The Harvard Crimson: Have you been feeling more comfortable with your bandmates, lately? There were well-documented periods of tension.
Rivers: Well, it’s just like any other family. We’re really close, and none of us are perfectly enlightened beings, so sometimes there’s tension, but it’s sooo much better than it used to be. I mean, in the early days, we were really young, and suddenly, we were successful, and we all developed egos, and it was really difficult, but you know—how were we supposed to know how to handle all that? Over time, we’ve just gotten so much more comfortable with each other. They’re going to be my groomsmen at the wedding.
The Harvard Crimson: Who’s the Best Man?
Rivers: My brother.
The Harvard Crimson: Leaves?
The Harvard Crimson: Along those lines, I have to point out—the Rivers who is talking to me right now doesn’t sound like the Rivers who, posting on the Weezer message board circa 2002, said that "Only in Dreams" was "GAY! GAY! GAY! DISNEYGAY!”
Rivers: [Laughs] That’s so great that you remember that! It’s amazing that that information’s still out there!
The Harvard Crimson: Well, it was in the unauthorized biography, “Rivers’ Edge”—have you seen it?
Rivers: Oh, right. I heard that it wasn’t very accurate.
The Harvard Crimson: Have you tried to suppress it?
Rivers: No, I just didn’t want to participate in it, but apart from that, there’s nothing I can do to stop it.
The Harvard Crimson: So, the Rivers that I’m talking to now doesn’t sound like the Rivers who would be combative with fans or interviewers in the past. Do you feel like you’ve changed, or have you put on a mask?
Rivers: I feel like, in my core, I’m pretty consistent. But, in different times in my life, I go through different phases. I guess it’s like trying different approaches to life, and seeing what works.
The Harvard Crimson: So, it’s like trying something and seeing whether it sticks?
Rivers: Yeah, and I’m making it sound like it’s a conscious thing, but I don’t think it is. It’s more like, just, I feel an instinct to read certain books and try different social techniques, mental techniques with myself. Some phases have been pretty painful, not just for myself, but for people around me.
The Harvard Crimson: Do you feel any sort of kinship with alterna-rock peers like Stephen Malkmus and Beck, who, like you are getting married and having kids?
Rivers: I guess I’m not very aware of what other people are doing, but I can say that, within my band, that’s what’s happening. Scott just got married and they’re trying to have kids. Pat and his wife just had a kid. And yeah, my friends around me, children and wives.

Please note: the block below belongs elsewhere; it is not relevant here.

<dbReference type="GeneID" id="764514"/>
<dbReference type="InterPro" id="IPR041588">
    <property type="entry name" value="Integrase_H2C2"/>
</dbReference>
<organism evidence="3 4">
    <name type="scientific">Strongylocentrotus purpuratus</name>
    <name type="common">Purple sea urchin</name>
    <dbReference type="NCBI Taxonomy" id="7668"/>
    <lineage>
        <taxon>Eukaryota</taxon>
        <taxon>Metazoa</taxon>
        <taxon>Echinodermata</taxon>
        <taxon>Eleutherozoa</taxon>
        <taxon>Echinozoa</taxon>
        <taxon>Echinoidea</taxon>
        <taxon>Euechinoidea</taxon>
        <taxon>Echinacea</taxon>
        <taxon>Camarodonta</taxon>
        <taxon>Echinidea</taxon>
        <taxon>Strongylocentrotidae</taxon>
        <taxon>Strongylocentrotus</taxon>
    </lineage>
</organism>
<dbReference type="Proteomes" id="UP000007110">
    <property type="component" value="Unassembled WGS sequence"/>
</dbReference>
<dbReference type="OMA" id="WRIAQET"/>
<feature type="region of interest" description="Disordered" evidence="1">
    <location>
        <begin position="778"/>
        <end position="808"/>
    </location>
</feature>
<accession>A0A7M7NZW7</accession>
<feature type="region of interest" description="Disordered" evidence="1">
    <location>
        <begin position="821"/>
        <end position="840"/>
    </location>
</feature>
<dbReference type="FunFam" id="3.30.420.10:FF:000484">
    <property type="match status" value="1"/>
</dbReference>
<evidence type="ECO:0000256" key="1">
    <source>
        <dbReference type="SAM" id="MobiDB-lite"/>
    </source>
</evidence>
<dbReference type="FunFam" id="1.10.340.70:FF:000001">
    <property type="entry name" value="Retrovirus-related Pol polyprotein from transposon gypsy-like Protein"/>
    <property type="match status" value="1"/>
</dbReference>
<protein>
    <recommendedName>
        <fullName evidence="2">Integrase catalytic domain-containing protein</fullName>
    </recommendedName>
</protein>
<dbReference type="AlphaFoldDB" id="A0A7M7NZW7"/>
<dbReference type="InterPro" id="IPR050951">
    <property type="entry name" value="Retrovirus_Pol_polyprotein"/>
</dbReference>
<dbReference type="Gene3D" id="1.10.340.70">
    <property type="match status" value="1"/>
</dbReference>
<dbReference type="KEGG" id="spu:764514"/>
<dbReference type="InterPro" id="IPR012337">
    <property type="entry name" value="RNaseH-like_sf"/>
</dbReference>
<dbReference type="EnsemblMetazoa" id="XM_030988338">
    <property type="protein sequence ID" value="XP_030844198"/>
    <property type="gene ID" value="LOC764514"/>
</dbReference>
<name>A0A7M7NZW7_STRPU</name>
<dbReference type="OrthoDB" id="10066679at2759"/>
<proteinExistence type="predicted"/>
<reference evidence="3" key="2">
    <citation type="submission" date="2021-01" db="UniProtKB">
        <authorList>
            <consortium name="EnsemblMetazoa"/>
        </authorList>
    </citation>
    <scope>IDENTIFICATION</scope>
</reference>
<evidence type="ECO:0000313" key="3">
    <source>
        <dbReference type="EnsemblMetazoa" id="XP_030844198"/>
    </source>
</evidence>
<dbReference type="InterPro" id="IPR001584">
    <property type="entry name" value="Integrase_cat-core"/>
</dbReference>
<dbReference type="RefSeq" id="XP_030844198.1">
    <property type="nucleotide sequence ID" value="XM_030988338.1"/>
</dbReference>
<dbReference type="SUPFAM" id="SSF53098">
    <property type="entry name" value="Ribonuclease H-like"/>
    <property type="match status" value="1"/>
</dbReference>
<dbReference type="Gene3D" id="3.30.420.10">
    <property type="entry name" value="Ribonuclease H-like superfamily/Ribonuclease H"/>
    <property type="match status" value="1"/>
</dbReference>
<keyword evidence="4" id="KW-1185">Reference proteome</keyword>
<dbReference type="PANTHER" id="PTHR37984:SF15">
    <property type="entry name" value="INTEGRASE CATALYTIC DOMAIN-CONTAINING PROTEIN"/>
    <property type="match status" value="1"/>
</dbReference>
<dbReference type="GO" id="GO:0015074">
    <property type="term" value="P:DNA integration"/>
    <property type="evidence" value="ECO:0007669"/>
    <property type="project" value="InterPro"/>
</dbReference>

The Harvard Crimson: Did you feel pressure to say, “I need to get married—Here’s a girl, let’s do this”?
Rivers: I don’t know if it was pressure, but it definitely seems like marriage and babies are kind of contagious. It seems like it’s happening all of a sudden to a bunch of us. An example—2002, I went to the World Cup with my good friends, Justin, Todd, and Ivan. Justin had a girlfriend at the time, but the rest of us were totally single, going out on the town, the whole deal. Justin certainly wasn’t married, either. But this world cup, we’re basically all gonna be married, and Justin’s gonna have a kid. Just in four years—bam.
The Harvard Crimson: I guess that’s what happens in your mid-30s. You described in your blog that you view your decision to get married as something close to choosing a lifestyle, rather than being swept up with emotion. Is that still how you feel? Do you have doubts?
Rivers: I think I’ve been skeptical of violent passion for a long time. I think “Pinkerton” is about that, a lot—seeing how, every time I’ve felt really passionate for someone, as soon as I “acquire” them, or feel like I’ve acquired them, the passion goes away. That’s how that album concludes, and I just don’t feel secure in that, for a life. I want to build my life on something more stable.
The Harvard Crimson: But I assume you do feel romantic affection for your fiancée? How would you characterize your relationship? Do you have to justify it?
Rivers: You know, so far, no one’s really asked me about it. This is the first time. I don’t think anyone’s asked me about it.
The Harvard Crimson: I guess I only know about it from your blog posts.
Rivers: I don’t have enough perspective on those posts, yet, but I feel like that was, in a way, me breaking off this long flirtation I’ve had with Weezer fan-girls.
The Harvard Crimson: Like, that was you declaring, “It’s over, folks?”
Rivers: It was in a very gradual way. Post by post, I’d reveal a little bit more. Like, “Alright, it’s kinda looking like something’s gonna happen! If you wanna try to stop me, now’s your last chance!” That sort of thing.
The Harvard Crimson: But do you feel that your relationship with your fiancée is based largely on trying to get rid of that past?
Rivers: It’s a very instinctual thing. I just feel like I reached a very calm and stable place within myself, relatively speaking, and suddenly, this instinct came up that she’s the one.
The Harvard Crimson: And she felt similarly?
Rivers: I wouldn’t say she felt similarly.
The Harvard Crimson: Did you have to convince her?
Rivers: Well, at that point, I started calling her again, and going to see her, and I think we both had to take it step by step and make sure that it was, indeed, right. But I think that with each step we took, it just felt more right.